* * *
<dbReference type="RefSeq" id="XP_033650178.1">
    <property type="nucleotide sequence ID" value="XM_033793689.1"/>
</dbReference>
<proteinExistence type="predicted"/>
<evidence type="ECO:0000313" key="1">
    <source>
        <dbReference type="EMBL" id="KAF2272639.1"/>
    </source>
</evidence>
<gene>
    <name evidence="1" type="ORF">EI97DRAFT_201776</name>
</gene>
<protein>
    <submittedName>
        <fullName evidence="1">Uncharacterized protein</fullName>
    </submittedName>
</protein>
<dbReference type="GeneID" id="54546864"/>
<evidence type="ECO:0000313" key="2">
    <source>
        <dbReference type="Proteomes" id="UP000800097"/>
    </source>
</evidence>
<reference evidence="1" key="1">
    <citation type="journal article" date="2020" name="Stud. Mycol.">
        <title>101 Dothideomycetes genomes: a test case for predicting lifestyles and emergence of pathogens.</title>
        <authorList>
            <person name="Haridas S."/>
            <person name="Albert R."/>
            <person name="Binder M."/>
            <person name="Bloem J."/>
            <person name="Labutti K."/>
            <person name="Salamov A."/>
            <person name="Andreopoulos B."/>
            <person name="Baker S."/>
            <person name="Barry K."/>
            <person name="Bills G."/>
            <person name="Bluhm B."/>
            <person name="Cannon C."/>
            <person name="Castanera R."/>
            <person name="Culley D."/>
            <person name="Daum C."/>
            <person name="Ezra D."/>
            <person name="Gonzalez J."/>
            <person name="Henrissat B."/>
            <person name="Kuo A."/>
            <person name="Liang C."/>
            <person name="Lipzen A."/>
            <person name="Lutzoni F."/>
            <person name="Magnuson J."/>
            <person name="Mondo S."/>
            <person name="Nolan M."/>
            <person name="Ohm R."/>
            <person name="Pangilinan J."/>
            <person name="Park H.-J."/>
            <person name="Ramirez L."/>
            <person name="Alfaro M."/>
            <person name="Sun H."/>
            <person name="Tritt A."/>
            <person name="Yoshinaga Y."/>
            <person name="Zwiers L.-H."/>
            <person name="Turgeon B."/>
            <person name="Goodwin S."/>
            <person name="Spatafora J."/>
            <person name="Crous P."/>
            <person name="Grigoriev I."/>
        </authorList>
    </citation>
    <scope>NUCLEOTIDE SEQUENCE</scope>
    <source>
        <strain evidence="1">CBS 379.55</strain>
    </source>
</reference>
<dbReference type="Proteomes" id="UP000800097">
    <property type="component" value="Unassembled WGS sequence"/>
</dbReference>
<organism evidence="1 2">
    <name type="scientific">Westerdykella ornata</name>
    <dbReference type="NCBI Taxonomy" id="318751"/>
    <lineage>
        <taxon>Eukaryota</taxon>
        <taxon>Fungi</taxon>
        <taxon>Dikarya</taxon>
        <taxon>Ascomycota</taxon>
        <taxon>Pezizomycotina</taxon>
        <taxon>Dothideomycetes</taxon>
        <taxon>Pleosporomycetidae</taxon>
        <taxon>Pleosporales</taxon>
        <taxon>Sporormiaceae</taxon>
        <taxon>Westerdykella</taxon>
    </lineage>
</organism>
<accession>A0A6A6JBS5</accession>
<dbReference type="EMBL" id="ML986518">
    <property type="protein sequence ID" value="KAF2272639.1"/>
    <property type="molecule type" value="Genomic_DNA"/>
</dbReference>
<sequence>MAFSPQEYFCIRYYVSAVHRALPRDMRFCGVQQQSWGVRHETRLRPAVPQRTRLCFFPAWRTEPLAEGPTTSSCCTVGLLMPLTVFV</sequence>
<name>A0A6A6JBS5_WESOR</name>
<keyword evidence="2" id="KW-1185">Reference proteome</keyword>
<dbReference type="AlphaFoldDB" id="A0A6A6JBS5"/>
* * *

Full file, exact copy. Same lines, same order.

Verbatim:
<dbReference type="RefSeq" id="XP_033650178.1">
    <property type="nucleotide sequence ID" value="XM_033793689.1"/>
</dbReference>
<proteinExistence type="predicted"/>
<evidence type="ECO:0000313" key="1">
    <source>
        <dbReference type="EMBL" id="KAF2272639.1"/>
    </source>
</evidence>
<gene>
    <name evidence="1" type="ORF">EI97DRAFT_201776</name>
</gene>
<protein>
    <submittedName>
        <fullName evidence="1">Uncharacterized protein</fullName>
    </submittedName>
</protein>
<dbReference type="GeneID" id="54546864"/>
<evidence type="ECO:0000313" key="2">
    <source>
        <dbReference type="Proteomes" id="UP000800097"/>
    </source>
</evidence>
<reference evidence="1" key="1">
    <citation type="journal article" date="2020" name="Stud. Mycol.">
        <title>101 Dothideomycetes genomes: a test case for predicting lifestyles and emergence of pathogens.</title>
        <authorList>
            <person name="Haridas S."/>
            <person name="Albert R."/>
            <person name="Binder M."/>
            <person name="Bloem J."/>
            <person name="Labutti K."/>
            <person name="Salamov A."/>
            <person name="Andreopoulos B."/>
            <person name="Baker S."/>
            <person name="Barry K."/>
            <person name="Bills G."/>
            <person name="Bluhm B."/>
            <person name="Cannon C."/>
            <person name="Castanera R."/>
            <person name="Culley D."/>
            <person name="Daum C."/>
            <person name="Ezra D."/>
            <person name="Gonzalez J."/>
            <person name="Henrissat B."/>
            <person name="Kuo A."/>
            <person name="Liang C."/>
            <person name="Lipzen A."/>
            <person name="Lutzoni F."/>
            <person name="Magnuson J."/>
            <person name="Mondo S."/>
            <person name="Nolan M."/>
            <person name="Ohm R."/>
            <person name="Pangilinan J."/>
            <person name="Park H.-J."/>
            <person name="Ramirez L."/>
            <person name="Alfaro M."/>
            <person name="Sun H."/>
            <person name="Tritt A."/>
            <person name="Yoshinaga Y."/>
            <person name="Zwiers L.-H."/>
            <person name="Turgeon B."/>
            <person name="Goodwin S."/>
            <person name="Spatafora J."/>
            <person name="Crous P."/>
            <person name="Grigoriev I."/>
        </authorList>
    </citation>
    <scope>NUCLEOTIDE SEQUENCE</scope>
    <source>
        <strain evidence="1">CBS 379.55</strain>
    </source>
</reference>
<dbReference type="Proteomes" id="UP000800097">
    <property type="component" value="Unassembled WGS sequence"/>
</dbReference>
<organism evidence="1 2">
    <name type="scientific">Westerdykella ornata</name>
    <dbReference type="NCBI Taxonomy" id="318751"/>
    <lineage>
        <taxon>Eukaryota</taxon>
        <taxon>Fungi</taxon>
        <taxon>Dikarya</taxon>
        <taxon>Ascomycota</taxon>
        <taxon>Pezizomycotina</taxon>
        <taxon>Dothideomycetes</taxon>
        <taxon>Pleosporomycetidae</taxon>
        <taxon>Pleosporales</taxon>
        <taxon>Sporormiaceae</taxon>
        <taxon>Westerdykella</taxon>
    </lineage>
</organism>
<accession>A0A6A6JBS5</accession>
<dbReference type="EMBL" id="ML986518">
    <property type="protein sequence ID" value="KAF2272639.1"/>
    <property type="molecule type" value="Genomic_DNA"/>
</dbReference>
<sequence>MAFSPQEYFCIRYYVSAVHRALPRDMRFCGVQQQSWGVRHETRLRPAVPQRTRLCFFPAWRTEPLAEGPTTSSCCTVGLLMPLTVFV</sequence>
<name>A0A6A6JBS5_WESOR</name>
<keyword evidence="2" id="KW-1185">Reference proteome</keyword>
<dbReference type="AlphaFoldDB" id="A0A6A6JBS5"/>